Index Color Blindness
What is color blindness?
Color blindness is a vision problem that makes it hard to tell the difference between certain colors. It does not mean that you cannot see any colors. That is very rare. Most color-blind people have trouble with just 1 or 2 colors, most commonly red and green. Shades of red and green might look brownish to a color-blind person.
How does it occur?
You see in color because the retina at the back of the eye has special cells called cones. There are 3 types of cones: cones for red light, cones for green light, and cones for blue light. These 3 types of cones mix the colors together to create all of the colors people see. In a color-blind person, the red and green cones are very similar. This causes an abnormal mix of color and color confusion.
Color blindness is usually inherited. A woman can be a “carrier” of the gene but will usually not be color blind herself. Men cannot be just carriers of the gene. If a man has the color blindness gene then he is color blind. Men are more commonly color blind than women.
The drug hydroxychloroquine (Plaquenil) can cause color blindness. It is used to treat rheumatoid arthritis. Age-related macular degeneration may cause problems with color vision. Rarely an eye disease can cause you to become color blind later in life.
If you develop color blindness, and have not had it before, contact an eye care provider promptly. Color blindness can be caused by problems that affect the nerve that connects the eye to the brain.
How is it diagnosed?
Your eye care provider can do a very simple test for color blindness. You look at a special screening test book that has a pattern of small colored circles. Some of the circles on the page are a different color and form a number. A color blind person will not be able to see the number because it looks the same color as the other circles on the page. The test book has about a dozen of these patterns in it to make sure of the diagnosis and to judge how severe the color blindness is. This screening test is easy and it is possible to test even very young children.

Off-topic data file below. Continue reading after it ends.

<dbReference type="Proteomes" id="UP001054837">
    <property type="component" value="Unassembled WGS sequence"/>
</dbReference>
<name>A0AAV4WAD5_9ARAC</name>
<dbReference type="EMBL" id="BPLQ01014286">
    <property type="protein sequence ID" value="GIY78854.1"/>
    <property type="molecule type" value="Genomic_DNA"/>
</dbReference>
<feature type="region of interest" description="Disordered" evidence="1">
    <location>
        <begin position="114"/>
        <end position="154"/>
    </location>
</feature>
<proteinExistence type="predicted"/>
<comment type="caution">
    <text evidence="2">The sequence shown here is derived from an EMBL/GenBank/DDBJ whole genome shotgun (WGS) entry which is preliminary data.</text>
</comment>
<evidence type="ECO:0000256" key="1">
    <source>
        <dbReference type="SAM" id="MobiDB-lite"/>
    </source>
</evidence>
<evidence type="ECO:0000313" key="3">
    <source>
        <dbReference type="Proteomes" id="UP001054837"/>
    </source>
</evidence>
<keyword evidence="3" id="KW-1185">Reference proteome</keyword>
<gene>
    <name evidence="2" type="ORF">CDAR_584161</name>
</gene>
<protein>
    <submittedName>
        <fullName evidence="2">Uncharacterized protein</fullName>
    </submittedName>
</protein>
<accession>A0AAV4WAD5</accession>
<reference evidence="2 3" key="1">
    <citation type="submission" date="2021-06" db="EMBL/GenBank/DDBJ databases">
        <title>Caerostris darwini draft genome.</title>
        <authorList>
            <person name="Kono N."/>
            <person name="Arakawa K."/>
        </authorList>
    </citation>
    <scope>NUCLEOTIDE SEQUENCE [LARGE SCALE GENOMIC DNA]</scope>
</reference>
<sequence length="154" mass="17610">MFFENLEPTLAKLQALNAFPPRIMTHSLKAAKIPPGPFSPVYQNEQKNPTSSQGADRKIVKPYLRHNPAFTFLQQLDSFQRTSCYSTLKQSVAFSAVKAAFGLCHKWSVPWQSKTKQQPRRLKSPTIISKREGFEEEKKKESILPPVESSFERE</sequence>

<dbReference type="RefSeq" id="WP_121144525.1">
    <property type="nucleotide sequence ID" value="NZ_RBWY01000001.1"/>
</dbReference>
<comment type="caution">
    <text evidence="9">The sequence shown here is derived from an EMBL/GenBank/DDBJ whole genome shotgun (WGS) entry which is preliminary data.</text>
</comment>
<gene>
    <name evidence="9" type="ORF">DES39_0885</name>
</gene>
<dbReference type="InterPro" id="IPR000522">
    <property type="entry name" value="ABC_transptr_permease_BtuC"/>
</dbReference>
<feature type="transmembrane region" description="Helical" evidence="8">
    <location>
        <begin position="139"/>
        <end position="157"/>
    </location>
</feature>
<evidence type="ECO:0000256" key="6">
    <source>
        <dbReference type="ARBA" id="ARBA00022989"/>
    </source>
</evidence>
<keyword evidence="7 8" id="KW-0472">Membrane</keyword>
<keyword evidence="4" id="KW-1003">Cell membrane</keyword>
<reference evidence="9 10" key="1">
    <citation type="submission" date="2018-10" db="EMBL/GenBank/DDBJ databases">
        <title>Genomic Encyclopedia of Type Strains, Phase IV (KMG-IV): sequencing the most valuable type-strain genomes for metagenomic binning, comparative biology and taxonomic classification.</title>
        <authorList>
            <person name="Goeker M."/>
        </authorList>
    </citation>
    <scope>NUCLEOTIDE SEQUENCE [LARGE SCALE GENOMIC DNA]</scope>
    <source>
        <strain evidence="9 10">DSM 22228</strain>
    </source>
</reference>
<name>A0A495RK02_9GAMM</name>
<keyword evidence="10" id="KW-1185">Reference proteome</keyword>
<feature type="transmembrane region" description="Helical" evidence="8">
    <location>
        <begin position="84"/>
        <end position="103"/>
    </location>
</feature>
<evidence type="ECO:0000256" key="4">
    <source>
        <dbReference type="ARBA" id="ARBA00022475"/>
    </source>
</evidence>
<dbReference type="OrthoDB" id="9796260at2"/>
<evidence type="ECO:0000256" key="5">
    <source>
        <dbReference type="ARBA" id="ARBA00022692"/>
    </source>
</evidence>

In some cases your eye care provider may refer you to another specialist to do more detailed testing to figure out exactly what type of color blindness you have.
How is it treated?
Color blindness is a lifelong condition. Usually there is no need to treat it. People with color blindness learn to tell the differences between colors. For example, green might look brighter than red. If a person is severely color blind, occasionally a red tinted contact lens is prescribed for just one eye. This may help the person see colors a little better.
How can I take care of myself?
Usually nothing needs to be done. You many find that some tasks are frustrating such as:
- judging traffic lights
- coloring with markers or crayons
- matching clothes
- reading color-coded maps or weather charts
- knowing if fruits are ripe or if meat is rare or well-done
In some cases, a color blind person may need to avoid careers that require excellent color vision. However, there are many color blind electricians who can easily work with multi-colored wires. Most of the time you can learn to adjust by using other cues such as looking for the position of the light on a traffic signal rather than the color or looking for subtle color differences (red may appear darker than green). Parents may need to give a color blind child more help picking out clothes until the child can learn how to match colors.
Reviewed for medical accuracy by faculty at the Wilmer Eye Institute at Johns Hopkins. Web site: http://www.hopkinsmedicine.org/wilmer/ Written by George Mamalis, OD. Published by RelayHealth.
Last modified: 2010-11-03
Last reviewed: 2010-10-18 This content is reviewed periodically and is subject to change as new health information becomes available. The information is intended to inform and educate and is not a replacement for medical evaluation, advice, diagnosis or treatment by a healthcare professional. References
Pediatric Advisor 2011.4 Index
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